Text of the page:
Years from now, after Allen Hurns is retired, do you think we/he will look back at the 2015 game against the Chargers when he sustained a concussion? That injury, when it happened, appeared much worse than a concussion. From that moment to where we are today is an amazing swing for Hurns. Quite inspiring and a true testament of Hurns toughness, wouldn't you say?
John: When considering Hurns' career, it appears as of right now that he/we won't look back at that '15 game against San Diego. That's because Hurns returned from that game and appeared to have no aftereffects. That's a good thing, because at the time it was indeed frightening.
Colton from St. Augustine, FL:
With Hurns getting $10 million a year, how much will Allen Robinson be looking at when the time comes?
John: More.
Andrew from Sampson, FL:
Even though it is early in the underwear practices could you give your insight regarding Bortles against the improved-on-paper defense – specifically with regard to interceptions or near interceptions? Also going forward, Bortles' possible improvement in being able to anticipate a defensive player jumping on wide receiver or running back pass route for an interception. Surely a quicker and improved defense should help mature Bortles.
John: Bortles for the most part has looked improved during OTAs; while he has thrown some interceptions and errant passes, he overall has looked vastly better than last offseason. It's unfair and unrepresentative to gauge a quarterback or even an entire offense on every play of the offseason; the team is practicing plays and there is no expectation that either side will be functioning at a regular-season level. I have been particularly impressed with how quickly Bortles seems to be reading the defense at the line of scrimmage at times and he seems to be developing rapport with not only Julius Thomas, but Rashad Greene and Marqise Lee. There seems to be little doubt that the improved defense will test Bortles and the offense in practice. As for how much that will help the offense next season, we'll see … but a better defense sure can't hurt matters.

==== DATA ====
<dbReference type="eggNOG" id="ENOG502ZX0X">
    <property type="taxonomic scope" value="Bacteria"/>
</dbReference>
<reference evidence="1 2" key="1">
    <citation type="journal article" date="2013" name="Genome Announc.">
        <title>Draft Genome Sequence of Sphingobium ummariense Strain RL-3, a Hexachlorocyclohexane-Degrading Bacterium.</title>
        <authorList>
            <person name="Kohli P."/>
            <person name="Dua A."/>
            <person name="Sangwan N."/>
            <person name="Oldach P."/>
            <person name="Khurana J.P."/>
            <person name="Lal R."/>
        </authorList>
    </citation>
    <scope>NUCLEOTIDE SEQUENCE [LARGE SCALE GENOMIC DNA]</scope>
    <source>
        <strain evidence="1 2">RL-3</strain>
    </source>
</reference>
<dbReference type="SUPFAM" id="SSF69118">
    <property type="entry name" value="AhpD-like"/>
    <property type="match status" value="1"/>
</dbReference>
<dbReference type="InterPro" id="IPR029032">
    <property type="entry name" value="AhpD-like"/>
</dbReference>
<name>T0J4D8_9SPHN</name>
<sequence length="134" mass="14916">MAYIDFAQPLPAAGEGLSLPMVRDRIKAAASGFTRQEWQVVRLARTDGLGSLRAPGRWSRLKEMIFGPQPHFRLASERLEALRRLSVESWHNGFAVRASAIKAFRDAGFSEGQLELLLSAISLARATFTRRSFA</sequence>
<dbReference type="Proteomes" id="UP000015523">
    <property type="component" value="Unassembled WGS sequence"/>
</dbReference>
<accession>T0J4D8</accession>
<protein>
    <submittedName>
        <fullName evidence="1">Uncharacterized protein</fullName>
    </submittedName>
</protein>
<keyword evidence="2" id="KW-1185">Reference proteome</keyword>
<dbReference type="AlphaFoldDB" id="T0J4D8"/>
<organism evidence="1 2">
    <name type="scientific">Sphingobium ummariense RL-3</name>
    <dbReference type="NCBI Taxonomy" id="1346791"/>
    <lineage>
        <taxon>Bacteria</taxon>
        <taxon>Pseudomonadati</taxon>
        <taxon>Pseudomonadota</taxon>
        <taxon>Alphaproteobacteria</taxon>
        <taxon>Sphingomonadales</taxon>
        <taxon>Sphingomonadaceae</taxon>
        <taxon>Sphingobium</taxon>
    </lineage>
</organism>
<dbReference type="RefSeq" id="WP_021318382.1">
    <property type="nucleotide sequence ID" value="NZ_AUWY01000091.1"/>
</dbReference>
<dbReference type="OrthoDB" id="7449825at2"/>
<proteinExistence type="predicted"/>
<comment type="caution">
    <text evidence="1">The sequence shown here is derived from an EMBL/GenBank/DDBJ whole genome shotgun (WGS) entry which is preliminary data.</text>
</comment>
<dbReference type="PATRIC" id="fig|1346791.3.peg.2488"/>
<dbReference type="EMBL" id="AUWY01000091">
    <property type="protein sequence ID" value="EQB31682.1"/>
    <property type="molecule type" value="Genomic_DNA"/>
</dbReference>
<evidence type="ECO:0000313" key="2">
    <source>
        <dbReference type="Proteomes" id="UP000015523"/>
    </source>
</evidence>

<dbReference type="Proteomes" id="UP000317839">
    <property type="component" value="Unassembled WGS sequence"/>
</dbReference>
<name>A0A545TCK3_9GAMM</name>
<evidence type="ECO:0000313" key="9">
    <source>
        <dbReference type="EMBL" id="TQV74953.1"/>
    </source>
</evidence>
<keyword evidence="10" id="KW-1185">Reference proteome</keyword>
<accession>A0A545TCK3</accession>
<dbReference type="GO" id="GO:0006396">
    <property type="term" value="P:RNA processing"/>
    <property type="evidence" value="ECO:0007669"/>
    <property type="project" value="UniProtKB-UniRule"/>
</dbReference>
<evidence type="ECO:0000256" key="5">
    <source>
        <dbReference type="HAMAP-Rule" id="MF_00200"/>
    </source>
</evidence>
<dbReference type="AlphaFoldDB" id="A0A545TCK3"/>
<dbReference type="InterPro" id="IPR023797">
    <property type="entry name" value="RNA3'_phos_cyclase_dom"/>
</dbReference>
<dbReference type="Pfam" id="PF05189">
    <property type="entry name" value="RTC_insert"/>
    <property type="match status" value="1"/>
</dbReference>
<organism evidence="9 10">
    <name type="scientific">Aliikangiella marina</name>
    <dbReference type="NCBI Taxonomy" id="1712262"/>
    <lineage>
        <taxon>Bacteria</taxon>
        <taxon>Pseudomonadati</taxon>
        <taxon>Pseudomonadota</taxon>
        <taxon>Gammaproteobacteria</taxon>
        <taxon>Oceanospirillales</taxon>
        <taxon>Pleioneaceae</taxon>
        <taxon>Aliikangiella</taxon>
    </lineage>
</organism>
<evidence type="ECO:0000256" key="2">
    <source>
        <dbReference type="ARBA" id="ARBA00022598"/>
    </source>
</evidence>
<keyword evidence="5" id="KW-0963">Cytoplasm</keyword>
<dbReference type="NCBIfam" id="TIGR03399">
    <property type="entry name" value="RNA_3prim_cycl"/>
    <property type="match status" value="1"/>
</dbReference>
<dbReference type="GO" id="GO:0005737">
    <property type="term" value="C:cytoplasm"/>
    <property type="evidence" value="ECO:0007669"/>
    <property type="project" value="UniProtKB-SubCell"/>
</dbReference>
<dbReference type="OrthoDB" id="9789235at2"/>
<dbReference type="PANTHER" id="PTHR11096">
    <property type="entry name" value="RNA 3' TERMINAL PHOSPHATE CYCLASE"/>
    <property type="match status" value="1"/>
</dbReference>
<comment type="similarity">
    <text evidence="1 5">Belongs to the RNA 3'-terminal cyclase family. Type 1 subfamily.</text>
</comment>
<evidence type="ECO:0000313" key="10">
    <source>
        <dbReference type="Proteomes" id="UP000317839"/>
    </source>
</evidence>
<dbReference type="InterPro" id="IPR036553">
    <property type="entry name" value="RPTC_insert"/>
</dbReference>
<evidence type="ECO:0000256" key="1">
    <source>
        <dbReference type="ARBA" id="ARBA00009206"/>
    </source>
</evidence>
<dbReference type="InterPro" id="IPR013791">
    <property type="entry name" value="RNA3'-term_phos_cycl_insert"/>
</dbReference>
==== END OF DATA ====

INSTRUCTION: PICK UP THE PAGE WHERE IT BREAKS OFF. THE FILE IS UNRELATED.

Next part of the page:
Eddy from Miami, FL:
I understand everyone's concern about Hurns' salary. This is a salary cap league and they are scared about not being able to re-sign everyone. But the only one who truly matters is Blake Bortles. You see teams like New England, Green Bay, the Colts back in the day – even Steelers and Ravens – and you see them always in the hunt and always relevant because of their quarterback. Besides the quarterback, they are all replaceable (even though I would love to keep them all) … Losing Telvin Smith would suck, but at the end of the day he is a good linebacker. You can find good linebackers in all rounds of the draft. Pay Elite Quarterbacks and Elite Pass Rushers and the rest will fall into place.
John: It's not completely accurate to say nothing else matters beside the quarterback. You have to put good parts around even the most elite quarterback. But absolutely, positively for sure yes … if you have an elite quarterback, it sure makes finding those supplemental players a lot easier and it makes those supplemental players' jobs a whole lot easier once you get them.
Kyle from Ohio:
Do we really need to waste a roster spot on a long snapper? Couldn't your regular center snap the ball?
John: A center theoretically can long snap and in some cases centers do long snap. But it's a significantly different skill than regular snapping. Its importance is probably best described this way: it doesn't seem very important until you find yourself with a guy who has trouble doing it. Then it suddenly has a way of seeming a lot more important.
John from Boynton Beach, FL:
Will there ever come a time that the Construction Cam tab will not be needed on this website? Seems like a perpetual renovation project at EverBank.
John: I think for the foreseeable future you will see a fairly steady need for the Construction Cam on The Jaguars and the City of Jacksonville are renovating and modernizing EverBank Field on the fly, and some people think that's pretty cool. A lot of people like it.
Hunter from Jacksonville:
This is in no way meant as critical towards readers, but how often do you read questions and wonder what their lives are like?
John: I find myself quite often wondering about my readers' lives. I like doing this and actually find it welcome relief from the reality of my own.